Abigail Chandler has written her stuffy Boston relatives that she's a successful opera singer in New York. In reality, she works at a burlesque house and is billed as High-C Susie. When her... See full summary »
Abigail Chandler has written her stuffy Boston relatives that she's a successful opera singer in New York. In reality, she works at a burlesque house and is billed as High-C Susie. When her sister Martha comes for a visit, Abigail tries to hide the truth from her. Written by
Daniel Bubbeo <firstname.lastname@example.org>
Sammy Fain and Ralph Freed wrote additional songs that were not used in the picture: "Autumn Twilight," "Indian Holiday," "Lanterns in the Sky," "More Than Ever" and "Seattle." See more »
In the poster advertising the opera "Marie Antoinette," shown at the end of the film, the part played by Olstrom is listed as a baritone role. Lauritz Melchior, who plays Olstrom, was a tenor. See more »
Nice turn of the century film where Kathryn Grayson comes to N.Y. to sing in a joint. Her presence there threatens a scandal in her native Boston as her uncle is the Republican candidate for mayor of the town.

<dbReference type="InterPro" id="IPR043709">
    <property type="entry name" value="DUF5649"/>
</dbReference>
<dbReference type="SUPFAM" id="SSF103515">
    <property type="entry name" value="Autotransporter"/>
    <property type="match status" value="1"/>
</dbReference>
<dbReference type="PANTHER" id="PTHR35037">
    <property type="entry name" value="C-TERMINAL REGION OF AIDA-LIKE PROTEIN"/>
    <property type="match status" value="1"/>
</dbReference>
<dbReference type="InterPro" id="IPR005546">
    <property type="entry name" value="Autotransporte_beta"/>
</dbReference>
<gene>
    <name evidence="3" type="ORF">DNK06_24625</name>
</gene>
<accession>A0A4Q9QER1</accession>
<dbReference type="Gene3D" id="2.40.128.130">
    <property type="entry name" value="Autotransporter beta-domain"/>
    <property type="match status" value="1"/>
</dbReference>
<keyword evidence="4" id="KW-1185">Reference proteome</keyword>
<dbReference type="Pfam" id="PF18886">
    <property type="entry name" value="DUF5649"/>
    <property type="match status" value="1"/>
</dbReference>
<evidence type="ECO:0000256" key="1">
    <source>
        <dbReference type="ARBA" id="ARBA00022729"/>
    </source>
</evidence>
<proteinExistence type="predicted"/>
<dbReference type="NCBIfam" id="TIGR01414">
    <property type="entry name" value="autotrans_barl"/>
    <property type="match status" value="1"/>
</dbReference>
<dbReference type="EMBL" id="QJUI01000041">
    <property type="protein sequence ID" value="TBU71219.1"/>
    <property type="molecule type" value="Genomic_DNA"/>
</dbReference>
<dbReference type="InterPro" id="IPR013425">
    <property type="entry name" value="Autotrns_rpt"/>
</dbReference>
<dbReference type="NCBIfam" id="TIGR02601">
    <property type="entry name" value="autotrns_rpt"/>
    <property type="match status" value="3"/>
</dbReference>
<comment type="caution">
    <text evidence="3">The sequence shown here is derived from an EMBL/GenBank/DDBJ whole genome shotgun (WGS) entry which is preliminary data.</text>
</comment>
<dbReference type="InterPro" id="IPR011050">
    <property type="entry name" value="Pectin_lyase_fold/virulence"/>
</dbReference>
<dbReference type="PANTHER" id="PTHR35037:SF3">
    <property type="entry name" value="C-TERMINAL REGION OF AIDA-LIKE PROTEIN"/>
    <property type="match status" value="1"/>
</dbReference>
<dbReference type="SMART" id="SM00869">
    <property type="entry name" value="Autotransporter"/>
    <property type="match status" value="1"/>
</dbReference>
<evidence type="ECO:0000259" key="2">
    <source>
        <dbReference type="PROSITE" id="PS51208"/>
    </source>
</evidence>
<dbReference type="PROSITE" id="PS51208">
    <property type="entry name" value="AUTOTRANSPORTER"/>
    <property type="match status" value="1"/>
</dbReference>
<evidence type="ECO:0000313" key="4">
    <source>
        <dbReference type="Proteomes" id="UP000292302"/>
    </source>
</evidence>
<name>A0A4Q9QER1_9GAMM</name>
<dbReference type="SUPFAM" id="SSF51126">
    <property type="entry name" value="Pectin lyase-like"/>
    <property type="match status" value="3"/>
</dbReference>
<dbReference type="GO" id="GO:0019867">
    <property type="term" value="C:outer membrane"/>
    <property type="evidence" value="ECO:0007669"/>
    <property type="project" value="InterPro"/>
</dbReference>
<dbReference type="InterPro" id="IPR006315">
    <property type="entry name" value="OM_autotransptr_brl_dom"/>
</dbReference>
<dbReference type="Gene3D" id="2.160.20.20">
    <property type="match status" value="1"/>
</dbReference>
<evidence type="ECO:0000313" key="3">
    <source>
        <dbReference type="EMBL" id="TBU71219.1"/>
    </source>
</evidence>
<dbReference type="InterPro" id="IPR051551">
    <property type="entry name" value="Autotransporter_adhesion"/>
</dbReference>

He comes with his wife to investigate and the fun starts. June Allyson is her sister and Jimmy Durante, the owner of the place where Grayson is singing. To save Grayson, Durante arranges for her to sing at the opera with the established Lauritz Melchior.
Peter Lawford, falls for Allyson but thinks that Grayson is having an affair with his father.
The picture becomes funny at times but needed technicolor to brighten it up.
Ben Blue is funny as a drunken waiter and Melchior shows some comedic gift here.
A pleasant film capturing the turn of the century musical traditions in America.
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